A festering SORE

On September 11th, twelve ‘Too Big To Fail’ (TBTF) banks reached an in principle settlement in a class action lawsuit to resolve investor claims that the banks conspired to fix prices and limit competition in the market for credit default swaps (CDS).

The historic settlement is estimated to cost some $1.865 billion which, as the claimants’ lawyers said [1], was “one of the largest antitrust class-action settlements” in the financial area.

The defendants were the ‘usual suspects’: Bank of America, Barclays, BNP Paribas, Citigroup, Credit Suisse, Deutsche, Goldman Sachs, HSBC, JPMorgan Chase, Morgan Stanley, Royal Bank of Scotland Group and UBS. In addition, two non-banks were part of the settlement – the International Swaps and Derivatives Association (ISDA) and a derivatives pricing service Markit.

The parties to the class action included the Los Angeles County Employees Retirement Association and claimed that these banks took advantage of their entrenched market position, making customers “pay unfair prices on CDS trades from late 2008 through the end of 2013, even though improved liquidity should have driven costs down” [1]. The claimants also alleged the banks tried to thwart the launch of a new credit derivatives exchange being developed by a subsidiary of the Chicago Mercantile Exchange (CME) and furthermore pushed ISDA and Markit not to provide licenses to trade CDS on the exchange.

Indulging in antitrust and anti-competitive conduct is clearly another example of People Risk, or “the risk of loss due to the decisions and non-decisions of people, inside and outside of the organization” [2]. Staff inside the banks appear to have taken decisions to keep prices at a level higher than they should have been and managers did not take action to ensure that markets were operating fairly for customers.

It’s not quite a re-run of LIBOR and FX manipulation, but is close.

People Risk is a sub-set of operational risk under Basel II regulations and thus the losses incurred in the settlement will have to be treated as operational risk losses for capital adequacy purposes.

But the fact that twelve of the most Systemically Important banks (SIBs) banks were involved means that the settlement is also an example of a so-called Systemic Operational Risk Event (SORE).

A recently published book [3] by the author, defines Systemic Operational Risk as

“The risk of loss resulting from inadequate or failed internal processes, people and systems, or from external events that lead to a chain of significant losses to multiple financial institutions and necessitate a systemic response from regulators”

This latest settlement fits that definition, even more so since the banks all treated the settlement as a single event.

In fact, Systemic Operational Risk Events, such as the misselling of mortgages in the Global Financial Crisis, LIBOR and FX manipulation and industry-wide scandals, such as Payment Protection Insurance (PPI), account for the vast bulk of operational losses and accounting provisions in the past five years, as documented, for example, by the Conduct Cost Project [4].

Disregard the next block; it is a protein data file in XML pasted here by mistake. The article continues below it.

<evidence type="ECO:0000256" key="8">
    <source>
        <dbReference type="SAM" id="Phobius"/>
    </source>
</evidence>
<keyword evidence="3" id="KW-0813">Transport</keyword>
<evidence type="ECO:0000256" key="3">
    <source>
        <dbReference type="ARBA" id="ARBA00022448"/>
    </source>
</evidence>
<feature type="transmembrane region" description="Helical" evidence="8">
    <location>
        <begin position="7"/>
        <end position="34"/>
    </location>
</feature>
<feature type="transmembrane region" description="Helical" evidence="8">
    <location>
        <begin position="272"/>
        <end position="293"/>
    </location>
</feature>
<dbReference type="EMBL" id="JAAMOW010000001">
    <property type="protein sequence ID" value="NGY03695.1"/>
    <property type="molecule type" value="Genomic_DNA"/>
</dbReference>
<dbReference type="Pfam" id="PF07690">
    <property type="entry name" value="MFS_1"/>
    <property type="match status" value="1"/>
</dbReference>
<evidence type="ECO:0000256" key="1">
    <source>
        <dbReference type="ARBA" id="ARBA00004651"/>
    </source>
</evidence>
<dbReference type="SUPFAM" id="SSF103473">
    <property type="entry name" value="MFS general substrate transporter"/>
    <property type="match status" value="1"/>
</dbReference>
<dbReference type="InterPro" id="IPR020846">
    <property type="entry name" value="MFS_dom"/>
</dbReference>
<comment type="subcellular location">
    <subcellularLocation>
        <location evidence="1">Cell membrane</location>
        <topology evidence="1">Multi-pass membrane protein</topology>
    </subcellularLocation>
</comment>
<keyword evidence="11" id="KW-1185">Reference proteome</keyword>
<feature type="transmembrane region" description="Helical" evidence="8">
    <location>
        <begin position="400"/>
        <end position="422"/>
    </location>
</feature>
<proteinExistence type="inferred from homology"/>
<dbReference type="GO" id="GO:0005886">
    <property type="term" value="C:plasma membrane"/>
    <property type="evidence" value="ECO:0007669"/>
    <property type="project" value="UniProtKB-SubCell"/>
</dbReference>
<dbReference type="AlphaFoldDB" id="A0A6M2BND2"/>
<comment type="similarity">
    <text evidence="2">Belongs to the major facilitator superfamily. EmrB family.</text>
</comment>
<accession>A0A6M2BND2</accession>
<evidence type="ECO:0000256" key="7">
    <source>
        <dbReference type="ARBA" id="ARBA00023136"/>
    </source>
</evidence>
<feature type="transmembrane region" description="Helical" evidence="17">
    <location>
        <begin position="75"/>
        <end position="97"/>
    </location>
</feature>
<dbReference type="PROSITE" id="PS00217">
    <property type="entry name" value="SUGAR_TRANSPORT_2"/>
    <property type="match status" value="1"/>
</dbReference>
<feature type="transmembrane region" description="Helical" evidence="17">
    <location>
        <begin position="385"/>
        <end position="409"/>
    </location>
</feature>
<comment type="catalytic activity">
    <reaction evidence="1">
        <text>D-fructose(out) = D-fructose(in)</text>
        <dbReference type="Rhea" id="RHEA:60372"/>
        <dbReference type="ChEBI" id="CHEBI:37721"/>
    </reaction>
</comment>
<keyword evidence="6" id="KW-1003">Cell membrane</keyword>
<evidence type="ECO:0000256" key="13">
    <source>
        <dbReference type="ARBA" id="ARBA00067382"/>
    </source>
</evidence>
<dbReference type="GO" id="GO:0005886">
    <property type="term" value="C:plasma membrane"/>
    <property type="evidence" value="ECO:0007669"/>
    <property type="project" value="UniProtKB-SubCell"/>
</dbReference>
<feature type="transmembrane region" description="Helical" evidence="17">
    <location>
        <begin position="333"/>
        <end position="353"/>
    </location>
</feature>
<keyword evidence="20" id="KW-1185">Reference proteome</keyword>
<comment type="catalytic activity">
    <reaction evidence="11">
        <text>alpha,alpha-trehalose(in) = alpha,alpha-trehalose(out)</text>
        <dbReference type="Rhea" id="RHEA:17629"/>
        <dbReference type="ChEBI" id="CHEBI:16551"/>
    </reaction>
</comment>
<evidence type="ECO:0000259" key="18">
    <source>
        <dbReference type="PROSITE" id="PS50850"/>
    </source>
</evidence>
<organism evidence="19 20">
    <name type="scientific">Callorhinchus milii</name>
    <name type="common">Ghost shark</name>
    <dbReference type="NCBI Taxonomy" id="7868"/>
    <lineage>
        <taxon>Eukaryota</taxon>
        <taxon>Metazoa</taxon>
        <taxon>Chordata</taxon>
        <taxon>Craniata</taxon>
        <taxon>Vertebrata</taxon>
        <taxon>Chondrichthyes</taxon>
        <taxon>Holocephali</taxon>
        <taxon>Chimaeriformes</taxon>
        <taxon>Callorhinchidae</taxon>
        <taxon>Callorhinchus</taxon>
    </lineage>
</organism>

The twelve banks in the settlement are the largest banks in the so-called Group of Fifteen (G-15) derivatives dealers and are responsible for over 90% of the over $230 billion of fines and settlements in SOREs, incurred since the GFC [3].

As the settlement has to be finalised before the presiding judge, the precise breakdown of the costs is yet to be disclosed but, when agreed, the individual amounts to be paid by the banks concerned will, as is current practice, have to be incorporated into operational risk event databases such as ORX. The losses will then be used by banks worldwide to adjust their operational risk capital figures.

But under Basel II, the ‘systemic’ nature of such operational risk events is not taken into consideration. This is a serious gap in regulation as, for example, systemic regulators, such as the Financial Stability Board and the Basel Committee, are adjusting capital requirements to account for other systemic risks, such as credit and liquidity.

It’s about time the true costs of Systemic Operational Risk Events are properly incorporated into the capital models of all banks, especially those related to Systemically Important Banks. Changing regulations to recognise the central role of SIBs in generating large-scale operational risks could simultaneously increase the capital required by these TBTF banks while simplifying capital modelling for all other banks.

People Risk Management
The risk that an employee or group make bad decisions is a People Risk as it can lead to significant losses even the bankruptcy of the firm. In this case decisions to proactively work to dilute competition in the derivatives markets has resulted in a significant settlement and also damage to the reputations of banks concerned.
This blog is one of a planned series that will discuss facets of People Risk in general and bad Decision-Making in particular [4]. It is obvious that managers and assurance functions, such as Risk Management, Audit, Compliance and Human Resources, must understand the concept of People Risk, particularly the influence of individual and group biases on decision-making, because badly-made decisions may result in significant damage to the firm.

[1] See Reuters’ news report
[2] See Blacker and McConnell, 2015, ‘People Risk Management’, Kogan Page, London http://www.koganpage.com/product/people-risk-management-9780749471354
[3] See McConnell, 2015, ‘Systemic Operational Risk: Theory, Case Studies and Regulation’, Risk Books, London
[4] See Conduct Costs Project, CCP Research Foundation, London

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